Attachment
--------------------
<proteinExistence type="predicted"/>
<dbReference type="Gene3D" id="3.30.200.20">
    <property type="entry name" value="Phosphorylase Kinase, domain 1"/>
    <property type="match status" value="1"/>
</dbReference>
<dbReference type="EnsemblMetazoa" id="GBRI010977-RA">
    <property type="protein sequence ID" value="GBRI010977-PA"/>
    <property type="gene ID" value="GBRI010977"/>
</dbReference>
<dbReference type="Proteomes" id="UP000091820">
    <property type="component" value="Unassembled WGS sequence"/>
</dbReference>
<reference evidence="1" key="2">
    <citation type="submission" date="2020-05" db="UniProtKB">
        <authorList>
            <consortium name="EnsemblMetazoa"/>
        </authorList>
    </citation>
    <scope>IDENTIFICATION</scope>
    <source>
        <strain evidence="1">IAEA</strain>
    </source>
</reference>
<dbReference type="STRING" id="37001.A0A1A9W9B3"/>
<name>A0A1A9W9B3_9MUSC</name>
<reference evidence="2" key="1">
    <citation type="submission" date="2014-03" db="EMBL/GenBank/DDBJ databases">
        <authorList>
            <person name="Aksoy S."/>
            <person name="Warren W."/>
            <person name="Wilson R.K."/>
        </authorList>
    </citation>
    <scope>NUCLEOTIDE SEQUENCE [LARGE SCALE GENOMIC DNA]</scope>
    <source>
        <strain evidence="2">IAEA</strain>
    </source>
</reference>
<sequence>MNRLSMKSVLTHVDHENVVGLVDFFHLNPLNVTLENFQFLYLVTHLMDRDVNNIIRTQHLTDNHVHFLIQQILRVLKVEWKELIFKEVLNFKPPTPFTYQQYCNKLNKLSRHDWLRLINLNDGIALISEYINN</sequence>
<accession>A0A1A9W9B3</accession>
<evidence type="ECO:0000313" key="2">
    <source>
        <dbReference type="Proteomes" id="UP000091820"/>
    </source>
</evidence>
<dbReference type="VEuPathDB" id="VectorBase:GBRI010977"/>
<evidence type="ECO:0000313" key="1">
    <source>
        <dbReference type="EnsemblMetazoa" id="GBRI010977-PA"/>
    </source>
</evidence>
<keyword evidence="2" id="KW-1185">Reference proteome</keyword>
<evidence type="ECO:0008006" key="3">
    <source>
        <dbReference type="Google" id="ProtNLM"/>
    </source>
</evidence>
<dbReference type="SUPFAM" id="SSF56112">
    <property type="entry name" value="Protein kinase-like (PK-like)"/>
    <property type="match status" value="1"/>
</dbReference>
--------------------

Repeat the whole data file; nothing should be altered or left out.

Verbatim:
<proteinExistence type="predicted"/>
<dbReference type="Gene3D" id="3.30.200.20">
    <property type="entry name" value="Phosphorylase Kinase, domain 1"/>
    <property type="match status" value="1"/>
</dbReference>
<dbReference type="EnsemblMetazoa" id="GBRI010977-RA">
    <property type="protein sequence ID" value="GBRI010977-PA"/>
    <property type="gene ID" value="GBRI010977"/>
</dbReference>
<dbReference type="Proteomes" id="UP000091820">
    <property type="component" value="Unassembled WGS sequence"/>
</dbReference>
<reference evidence="1" key="2">
    <citation type="submission" date="2020-05" db="UniProtKB">
        <authorList>
            <consortium name="EnsemblMetazoa"/>
        </authorList>
    </citation>
    <scope>IDENTIFICATION</scope>
    <source>
        <strain evidence="1">IAEA</strain>
    </source>
</reference>
<dbReference type="STRING" id="37001.A0A1A9W9B3"/>
<name>A0A1A9W9B3_9MUSC</name>
<reference evidence="2" key="1">
    <citation type="submission" date="2014-03" db="EMBL/GenBank/DDBJ databases">
        <authorList>
            <person name="Aksoy S."/>
            <person name="Warren W."/>
            <person name="Wilson R.K."/>
        </authorList>
    </citation>
    <scope>NUCLEOTIDE SEQUENCE [LARGE SCALE GENOMIC DNA]</scope>
    <source>
        <strain evidence="2">IAEA</strain>
    </source>
</reference>
<sequence>MNRLSMKSVLTHVDHENVVGLVDFFHLNPLNVTLENFQFLYLVTHLMDRDVNNIIRTQHLTDNHVHFLIQQILRVLKVEWKELIFKEVLNFKPPTPFTYQQYCNKLNKLSRHDWLRLINLNDGIALISEYINN</sequence>
<accession>A0A1A9W9B3</accession>
<evidence type="ECO:0000313" key="2">
    <source>
        <dbReference type="Proteomes" id="UP000091820"/>
    </source>
</evidence>
<dbReference type="VEuPathDB" id="VectorBase:GBRI010977"/>
<evidence type="ECO:0000313" key="1">
    <source>
        <dbReference type="EnsemblMetazoa" id="GBRI010977-PA"/>
    </source>
</evidence>
<keyword evidence="2" id="KW-1185">Reference proteome</keyword>
<evidence type="ECO:0008006" key="3">
    <source>
        <dbReference type="Google" id="ProtNLM"/>
    </source>
</evidence>
<dbReference type="SUPFAM" id="SSF56112">
    <property type="entry name" value="Protein kinase-like (PK-like)"/>
    <property type="match status" value="1"/>
</dbReference>